- The Abbey of the Genesee - https://www.geneseeabbey.org -

November 11, 2018

Fr. Justin Sheehan, OCSO

32nd Sunday of Ordinary Time

This morning’s Gospel about the poor widow is told in St Luke as well as in St Mark, and in both cases it is preceded by Jesus’ denunciation of certain ways of behaving. That seems to indicate that the tradition as we have it now saw a connection between the two parts of this morning’s Gospel.

In the first part, Jesus says to beware of people who like to go around and be treated with deference by those who pass by. They have a high standing in their social group, and they expect to be listened to, whether at banquets or whenever they speak. They may be sincerely religious people, as the scribes could be, but they do not listen to the widows whose property they devour. They see that they can make a religious case against the widows’ holding on to their property, and they make no attempt to see it from the widows’ point of view. What comes across is contempt for widows for being attached to their few possessions, while the scribes themselves are always on the lookout for more possessions. Jesus tells us, “They will receive a very severe condemnation”, while the psalmist adds, “The Lord upholds the widow and orphan.

By way of contrast, the second part of this morning’s Gospel presents a widow’s point of view, not by what she says but by what she does. It seems to follow directly after the first part, because it begins, “Jesus sat down opposite the treasury”, apparently after denouncing the scribes on the same occasion. The scribes may have been on the watch to see if they could catch the widows out in some religious offense so that they could have an excuse to complain to the religious authorities and then swallow up some property. Well then, Jesus would sit down and do some watching of his own. Some of the scribes were rich as well as religious, and they put a great deal of money into the treasury. They would not be above getting angry with someone who showed contempt for the House of God by putting in a laughably small amount.

But the Lord searches the heart. The scribes were looking only at appearances. Jesus saw that rich people were putting in large sums because they could afford to, but the poor widow, from the little she had, put in all she had to live on. She could not have guessed that she was the one person among all those influential people who really interested the Lord. So it is the Lord who sees us in our least conscious and most private moments, and it is he who will be our judge, not those who see only appearances and then rush to judgment.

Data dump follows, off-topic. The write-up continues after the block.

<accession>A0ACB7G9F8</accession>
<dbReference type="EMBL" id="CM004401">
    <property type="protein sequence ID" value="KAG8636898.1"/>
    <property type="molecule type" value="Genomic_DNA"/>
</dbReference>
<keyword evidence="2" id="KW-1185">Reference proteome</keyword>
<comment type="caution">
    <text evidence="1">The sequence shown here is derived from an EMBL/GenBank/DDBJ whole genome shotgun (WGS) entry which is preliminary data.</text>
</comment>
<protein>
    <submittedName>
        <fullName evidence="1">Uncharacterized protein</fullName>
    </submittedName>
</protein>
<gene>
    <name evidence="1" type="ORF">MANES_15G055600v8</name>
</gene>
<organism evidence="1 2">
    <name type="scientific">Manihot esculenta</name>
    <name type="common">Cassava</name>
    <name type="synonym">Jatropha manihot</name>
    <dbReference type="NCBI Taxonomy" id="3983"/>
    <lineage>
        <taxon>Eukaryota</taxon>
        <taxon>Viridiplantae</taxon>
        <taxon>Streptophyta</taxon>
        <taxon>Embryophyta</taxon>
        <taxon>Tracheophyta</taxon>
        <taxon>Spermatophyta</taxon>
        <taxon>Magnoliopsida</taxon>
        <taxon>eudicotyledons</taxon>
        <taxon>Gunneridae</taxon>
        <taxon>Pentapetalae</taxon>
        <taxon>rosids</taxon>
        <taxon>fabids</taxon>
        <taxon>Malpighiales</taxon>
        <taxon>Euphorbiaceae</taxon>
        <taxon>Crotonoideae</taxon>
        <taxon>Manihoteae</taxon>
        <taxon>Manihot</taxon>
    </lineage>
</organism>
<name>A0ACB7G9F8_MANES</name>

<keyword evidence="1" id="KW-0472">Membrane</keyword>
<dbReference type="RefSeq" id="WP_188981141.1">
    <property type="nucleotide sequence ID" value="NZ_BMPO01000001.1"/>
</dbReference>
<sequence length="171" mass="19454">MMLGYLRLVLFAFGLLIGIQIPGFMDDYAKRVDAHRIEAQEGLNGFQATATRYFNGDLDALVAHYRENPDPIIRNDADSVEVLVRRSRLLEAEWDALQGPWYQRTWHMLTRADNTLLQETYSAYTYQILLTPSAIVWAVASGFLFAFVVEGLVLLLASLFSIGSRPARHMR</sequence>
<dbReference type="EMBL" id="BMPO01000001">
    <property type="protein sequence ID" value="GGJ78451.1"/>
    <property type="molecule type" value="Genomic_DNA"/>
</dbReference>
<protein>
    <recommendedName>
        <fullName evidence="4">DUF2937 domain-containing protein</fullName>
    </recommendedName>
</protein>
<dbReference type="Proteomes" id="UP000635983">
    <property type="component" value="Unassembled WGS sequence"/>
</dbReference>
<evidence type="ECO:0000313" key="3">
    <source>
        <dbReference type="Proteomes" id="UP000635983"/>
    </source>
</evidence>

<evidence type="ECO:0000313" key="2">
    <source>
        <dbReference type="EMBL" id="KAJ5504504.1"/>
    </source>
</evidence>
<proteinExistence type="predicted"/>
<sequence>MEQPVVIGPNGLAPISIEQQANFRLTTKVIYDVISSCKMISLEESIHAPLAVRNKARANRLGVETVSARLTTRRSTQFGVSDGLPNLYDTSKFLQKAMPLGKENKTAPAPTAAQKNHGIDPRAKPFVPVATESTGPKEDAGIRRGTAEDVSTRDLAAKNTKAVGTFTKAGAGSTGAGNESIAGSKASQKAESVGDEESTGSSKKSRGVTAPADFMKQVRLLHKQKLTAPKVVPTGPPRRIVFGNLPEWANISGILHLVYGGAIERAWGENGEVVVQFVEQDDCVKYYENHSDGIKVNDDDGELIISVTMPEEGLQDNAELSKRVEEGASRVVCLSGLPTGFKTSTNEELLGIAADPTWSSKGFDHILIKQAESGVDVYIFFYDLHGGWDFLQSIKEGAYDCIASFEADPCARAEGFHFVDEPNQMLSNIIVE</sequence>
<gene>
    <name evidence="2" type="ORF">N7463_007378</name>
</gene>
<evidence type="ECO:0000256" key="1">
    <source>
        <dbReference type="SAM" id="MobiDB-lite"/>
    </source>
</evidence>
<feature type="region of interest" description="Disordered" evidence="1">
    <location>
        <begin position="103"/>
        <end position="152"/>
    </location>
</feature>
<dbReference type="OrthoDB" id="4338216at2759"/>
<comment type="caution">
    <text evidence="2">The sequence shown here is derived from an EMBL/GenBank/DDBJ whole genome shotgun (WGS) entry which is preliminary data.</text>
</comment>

Such people could even profess to be disedified by the widow in the first reading. She was apparently religious, since her first words are, “As the Lord your God lives”. To those who go by appearances, she had only enough for one last meal for herself and her son, and her duty was to nourish the little life that was left, not give away her last food to this hairy prophet with enough strength to travel around looking for someone to feed him. But here again, the Lord searches the heart. He saw that this Sidonian woman believed that the Lord, the God of Elijah, lives, and since Elijah was his Prophet, she would do as Elijah said and feed him first, regardless of what other people might say and think of her. And the Lord confounded the easily disedified by providing enough food for Elijah, and the widow, and her son.

There will be a time for judgment, as the author of the letter to the Hebrews points out: “Human beings die once, and after that comes judgment”. And Christ will be the one to judge, as we sing in the Creed: “He will come again to judge the living and the dead”. That is the real reason why we can judge nothing before the time, why the greatest donor is not the one who gives the largest amount, and why many who are last shall then be first, and the first last.

I like to think that the Spirit of Christ which was in the widow of the Gospel led her afterwards into the Church of Christ, an obscure and perhaps illiterate convert, undistinguished by any special gift, and only loved in the sense that all the early Christians loved one another. And we may think of her now, where the secrets of all hearts are made known, followed by myriads of people living hidden lives who have been encouraged by her story, and by some who knew her on earth, and were astonished to learn that this was that poor widow. Then we might ask ourselves, when the Body and Blood of Christ is in us, is there any such hidden service, misinterpreted perhaps by others but born of love, which the future will associate with me?